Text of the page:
The Convenience Store argues that Klammer should have first brought his claim in tribal court. In two leading cases, the United States Supreme Court determined that nonexhaustion of remedies in a tribal court bars consideration of the merits of a case in federal court. See Iowa Mut. Ins. Co. v. LaPlante, 480 U.S. 9, 16, 107 S. Ct. 971, 976, 94 L. Ed. 2d 10 (1987); National Farmers Union Ins. Co. v. Crow Tribe of Indians, 471 U.S. 845, 856-57, 105 S. Ct. 2447, 2454, 85 L. Ed. 2d 818 (1985). The exhaustion requirement is a matter of comity; it is not a jurisdictional prerequisite. Iowa Mut., 480 U.S. at 16 n. 8, 107 S. Ct. at 976 n. 8; see also Brown v. Washoe Hous. Auth., 835 F.2d 1327, 1328 (10th Cir.1988) ("exhaustion of tribal remedies is required as a matter of comity, not because there is no subject matter jurisdiction").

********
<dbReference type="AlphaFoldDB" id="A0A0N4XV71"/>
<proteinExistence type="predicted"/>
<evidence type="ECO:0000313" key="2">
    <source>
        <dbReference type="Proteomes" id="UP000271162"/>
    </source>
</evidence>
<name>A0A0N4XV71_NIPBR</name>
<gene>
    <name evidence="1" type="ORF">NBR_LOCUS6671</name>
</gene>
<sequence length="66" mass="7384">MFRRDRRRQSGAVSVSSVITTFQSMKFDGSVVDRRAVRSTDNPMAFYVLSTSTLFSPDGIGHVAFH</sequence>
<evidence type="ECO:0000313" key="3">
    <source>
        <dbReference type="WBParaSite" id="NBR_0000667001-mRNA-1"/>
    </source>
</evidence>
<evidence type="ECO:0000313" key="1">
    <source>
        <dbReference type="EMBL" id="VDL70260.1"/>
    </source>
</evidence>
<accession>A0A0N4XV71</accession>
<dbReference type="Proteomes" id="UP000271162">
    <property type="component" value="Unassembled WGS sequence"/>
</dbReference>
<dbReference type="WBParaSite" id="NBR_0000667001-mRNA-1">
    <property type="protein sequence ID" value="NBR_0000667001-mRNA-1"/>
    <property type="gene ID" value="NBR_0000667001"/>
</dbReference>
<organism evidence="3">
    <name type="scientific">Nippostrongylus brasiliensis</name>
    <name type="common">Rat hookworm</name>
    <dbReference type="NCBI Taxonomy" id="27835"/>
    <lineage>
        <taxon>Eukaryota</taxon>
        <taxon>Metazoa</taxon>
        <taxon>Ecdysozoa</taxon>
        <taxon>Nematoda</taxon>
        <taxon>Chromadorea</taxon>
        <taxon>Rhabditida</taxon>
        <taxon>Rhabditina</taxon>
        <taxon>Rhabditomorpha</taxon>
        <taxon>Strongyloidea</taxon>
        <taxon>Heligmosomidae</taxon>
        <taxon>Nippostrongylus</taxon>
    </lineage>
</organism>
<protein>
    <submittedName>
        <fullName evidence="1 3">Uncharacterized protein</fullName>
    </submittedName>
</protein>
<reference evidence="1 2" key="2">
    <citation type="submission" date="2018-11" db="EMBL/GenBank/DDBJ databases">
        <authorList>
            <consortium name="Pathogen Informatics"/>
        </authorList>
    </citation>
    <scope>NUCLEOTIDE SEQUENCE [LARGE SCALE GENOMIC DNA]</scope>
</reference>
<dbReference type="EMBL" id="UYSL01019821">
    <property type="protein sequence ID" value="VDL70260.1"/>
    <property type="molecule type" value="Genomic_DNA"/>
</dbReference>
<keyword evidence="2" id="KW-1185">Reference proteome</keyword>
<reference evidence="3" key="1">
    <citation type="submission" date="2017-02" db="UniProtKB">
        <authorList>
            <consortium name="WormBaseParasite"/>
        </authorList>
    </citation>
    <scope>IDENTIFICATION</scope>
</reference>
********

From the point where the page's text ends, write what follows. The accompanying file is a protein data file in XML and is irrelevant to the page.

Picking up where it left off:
The federal policy promoting tribal self-government and noninterference with tribal sovereignty and self-government is at the root of the exhaustion of tribal court remedies rule. See Iowa Mut., 480 U.S. at 14-16, 107 S. Ct. at 975-76. The Supreme Court has *381 repeatedly recognized the longstanding federal policy of encouraging tribal self-government. See, e.g., id. at 14, 107 S. Ct. at 975; Three Affiliated Tribes v. Wold Eng'g, 476 U.S. 877, 890, 106 S. Ct. 2305, 2313, 90 L. Ed. 2d 881 (1986); Williams v. Lee, 358 U.S. 217, 220-21, 79 S. Ct. 269, 270-71, 3 L. Ed. 2d 251 (1959).

The Supreme Court has stated that the general comity requirement does not apply where:

assertion of tribal jurisdiction "is motivated by a desire to harass or is conducted in bad faith," or where the action is patently violative of express jurisdictional prohibitions, or where exhaustion would be futile because of the lack of an adequate opportunity to challenge the court's jurisdiction.